I guess because it's morning and my brain is not quite woke up yet. I did not understand the OP. But I'm glad you put it into easier to understand terms. Thanks.



I think you know by now Ike, that I like to break things down to their simplest terms, brush away the chaff, then take a second look. ;) It helps in dealing with convoluted terms, but it also helps in dealing with tough to understand (complex) phenomena like DNA and Cells as well.

#6 Isabella

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Posted 23 March 2012 - 11:13 AM

A popular hypothesis is that the first “protocell” would have contained RNA, not DNA. RNA can function as both a replication template and an enzyme, which is why it’s a better candidate than DNA for early life. Thus DNA is not necessary for cellular life, nor are organelles or a nucleus... as demonstrated by modern-day bacteria.

#7 gilbo12345

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Posted 23 March 2012 - 12:46 PM

A popular hypothesis is that the first “protocell” would have contained RNA, not DNA. RNA can function as both a replication template and an enzyme, which is why it’s a better candidate than DNA for early life. Thus DNA is not necessary for cellular life, nor are organelles or a nucleus... as demonstrated by modern-day bacteria.


Very true, yet like DNA, some RNA undergo complex processes to prep it for its function.Thus the chicken and the egg problem is apparent for RNA world as it is for DNA.

Further, there would need to be a ribosome that can read RNA, I do not think this has been discovered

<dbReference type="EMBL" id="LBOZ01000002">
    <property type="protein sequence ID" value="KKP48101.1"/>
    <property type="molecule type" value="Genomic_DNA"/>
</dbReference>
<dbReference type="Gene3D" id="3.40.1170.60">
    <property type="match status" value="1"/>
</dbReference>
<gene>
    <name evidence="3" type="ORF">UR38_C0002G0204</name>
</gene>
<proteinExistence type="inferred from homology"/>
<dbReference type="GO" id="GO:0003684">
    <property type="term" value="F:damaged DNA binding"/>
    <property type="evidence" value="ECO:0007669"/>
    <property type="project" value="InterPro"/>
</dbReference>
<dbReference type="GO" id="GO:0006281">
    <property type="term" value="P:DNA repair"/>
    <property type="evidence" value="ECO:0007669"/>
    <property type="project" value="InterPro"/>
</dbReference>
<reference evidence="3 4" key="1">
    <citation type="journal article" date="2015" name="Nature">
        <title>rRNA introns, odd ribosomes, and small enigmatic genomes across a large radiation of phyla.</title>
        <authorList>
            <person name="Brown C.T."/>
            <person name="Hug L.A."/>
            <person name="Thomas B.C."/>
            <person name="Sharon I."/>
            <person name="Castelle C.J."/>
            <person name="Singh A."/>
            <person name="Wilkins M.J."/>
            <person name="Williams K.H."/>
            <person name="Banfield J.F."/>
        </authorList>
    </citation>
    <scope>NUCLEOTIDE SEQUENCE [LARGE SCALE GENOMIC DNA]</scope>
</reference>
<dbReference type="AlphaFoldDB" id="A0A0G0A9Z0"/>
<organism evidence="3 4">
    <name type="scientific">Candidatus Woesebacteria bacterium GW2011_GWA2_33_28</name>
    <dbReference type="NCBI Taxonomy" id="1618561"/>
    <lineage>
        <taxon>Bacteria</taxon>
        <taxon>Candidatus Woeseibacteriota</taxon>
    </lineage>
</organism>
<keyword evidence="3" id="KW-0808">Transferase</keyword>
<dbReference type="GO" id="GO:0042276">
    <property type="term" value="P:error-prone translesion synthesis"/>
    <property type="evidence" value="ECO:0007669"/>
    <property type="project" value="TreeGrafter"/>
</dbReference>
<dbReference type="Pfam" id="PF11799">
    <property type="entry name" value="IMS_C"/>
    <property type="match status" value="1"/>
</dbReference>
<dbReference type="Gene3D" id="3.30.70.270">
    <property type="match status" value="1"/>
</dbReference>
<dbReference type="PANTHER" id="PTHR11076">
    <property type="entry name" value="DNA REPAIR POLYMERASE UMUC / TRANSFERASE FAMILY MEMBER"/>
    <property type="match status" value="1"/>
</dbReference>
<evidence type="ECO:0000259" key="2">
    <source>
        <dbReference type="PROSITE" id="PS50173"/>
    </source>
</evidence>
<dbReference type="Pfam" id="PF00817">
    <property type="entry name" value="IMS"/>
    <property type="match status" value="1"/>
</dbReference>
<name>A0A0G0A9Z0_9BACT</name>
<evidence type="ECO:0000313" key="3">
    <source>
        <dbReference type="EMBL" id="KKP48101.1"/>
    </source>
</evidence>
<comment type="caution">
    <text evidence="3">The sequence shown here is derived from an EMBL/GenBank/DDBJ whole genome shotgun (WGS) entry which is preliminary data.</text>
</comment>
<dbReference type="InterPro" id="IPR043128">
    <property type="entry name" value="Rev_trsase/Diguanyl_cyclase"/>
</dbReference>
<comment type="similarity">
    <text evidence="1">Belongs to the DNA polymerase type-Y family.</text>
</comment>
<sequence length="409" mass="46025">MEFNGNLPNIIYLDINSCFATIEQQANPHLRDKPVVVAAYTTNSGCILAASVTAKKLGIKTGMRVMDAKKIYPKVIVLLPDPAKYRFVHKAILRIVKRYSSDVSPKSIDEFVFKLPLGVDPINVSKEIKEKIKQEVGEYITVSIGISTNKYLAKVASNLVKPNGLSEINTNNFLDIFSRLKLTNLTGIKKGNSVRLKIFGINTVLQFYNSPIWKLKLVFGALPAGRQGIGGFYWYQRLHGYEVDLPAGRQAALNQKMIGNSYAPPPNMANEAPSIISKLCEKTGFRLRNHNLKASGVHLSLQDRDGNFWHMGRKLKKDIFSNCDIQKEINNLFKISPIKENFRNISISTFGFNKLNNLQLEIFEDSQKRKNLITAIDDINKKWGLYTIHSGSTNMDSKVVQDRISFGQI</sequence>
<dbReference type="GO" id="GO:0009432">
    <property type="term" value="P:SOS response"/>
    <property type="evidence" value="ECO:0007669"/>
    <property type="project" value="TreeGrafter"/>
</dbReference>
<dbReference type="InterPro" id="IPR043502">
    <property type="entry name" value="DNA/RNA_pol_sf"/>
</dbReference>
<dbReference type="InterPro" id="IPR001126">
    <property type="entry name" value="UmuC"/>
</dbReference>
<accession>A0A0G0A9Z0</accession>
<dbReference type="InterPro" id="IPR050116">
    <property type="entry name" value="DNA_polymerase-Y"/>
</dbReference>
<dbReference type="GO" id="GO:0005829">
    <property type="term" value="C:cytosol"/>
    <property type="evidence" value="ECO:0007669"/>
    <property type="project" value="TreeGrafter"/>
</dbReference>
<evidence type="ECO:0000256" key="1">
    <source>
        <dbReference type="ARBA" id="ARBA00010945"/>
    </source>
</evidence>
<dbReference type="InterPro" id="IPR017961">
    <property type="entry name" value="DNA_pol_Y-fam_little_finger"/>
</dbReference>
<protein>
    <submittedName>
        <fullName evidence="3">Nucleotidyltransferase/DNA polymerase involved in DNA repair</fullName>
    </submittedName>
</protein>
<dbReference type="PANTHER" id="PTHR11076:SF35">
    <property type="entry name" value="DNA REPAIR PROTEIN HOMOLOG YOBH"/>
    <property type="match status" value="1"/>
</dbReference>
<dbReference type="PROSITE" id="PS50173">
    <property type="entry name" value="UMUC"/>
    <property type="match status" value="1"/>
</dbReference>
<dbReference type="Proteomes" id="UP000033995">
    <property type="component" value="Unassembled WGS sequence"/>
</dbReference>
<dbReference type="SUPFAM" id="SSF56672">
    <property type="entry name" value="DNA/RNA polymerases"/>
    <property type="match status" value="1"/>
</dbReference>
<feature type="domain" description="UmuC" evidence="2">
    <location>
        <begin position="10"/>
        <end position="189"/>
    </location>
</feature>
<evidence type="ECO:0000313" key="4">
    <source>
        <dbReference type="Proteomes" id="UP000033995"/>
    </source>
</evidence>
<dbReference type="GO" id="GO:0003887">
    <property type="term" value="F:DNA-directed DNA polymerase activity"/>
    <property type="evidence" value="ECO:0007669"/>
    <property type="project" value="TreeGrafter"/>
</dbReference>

#8 Isabella

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Posted 23 March 2012 - 02:19 PM

Hi Gilbo,

Very true, yet like DNA, some RNA undergo complex processes to prep it for its function.Thus the chicken and the egg problem is apparent for RNA world as it is for DNA.

Further, there would need to be a ribosome that can read RNA, I do not think this has been discovered


Not sure what you mean by “...prep it for its function”. The function of RNA is determined by its structure, which in turn depends on its sequence.

A primitive cell could survive without ribosomes. One of the reasons cells today require protein synthesis is because they depend on enzymes to catalyze necessary reactions. If RNA takes on the role of an enzyme, then proteins may not be required.

Also, keep in mind that ribosomes themselves are composed of catalytic RNA in addition to structural proteins. The first primitive ribosome may not have required proteins in order to function, and in my opinion this suggests an answer to the “chicken or egg” question: RNA came first.

#9 gilbo12345

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Posted 23 March 2012 - 03:01 PM

The preping is done by snoRNA, (I recently had a lecture on this so its mostly new to me too :) )


miRNA also causes such changes as well as RNA interference, (RNAi) to protect the cell from virus RNA. siRNA just causes RNAi.

However I believe these are coded for on DNA, therefore DNA is required for this system of RNA's in the first place ;)

#10 Ron

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Posted 23 March 2012 - 03:29 PM

A popular hypothesis is that the first “protocell” would have contained RNA, not DNA. RNA can function as both a replication template and an enzyme, which is why it’s a better candidate than DNA for early life. Thus DNA is not necessary for cellular life, nor are organelles or a nucleus... as demonstrated by modern-day bacteria.


"popular hypothesis" means "We Don't Know", and "We're just guessing". Another "popular hypothesis" is that DNA and RNA were "Created" at the same time, therefore both carry the same weight.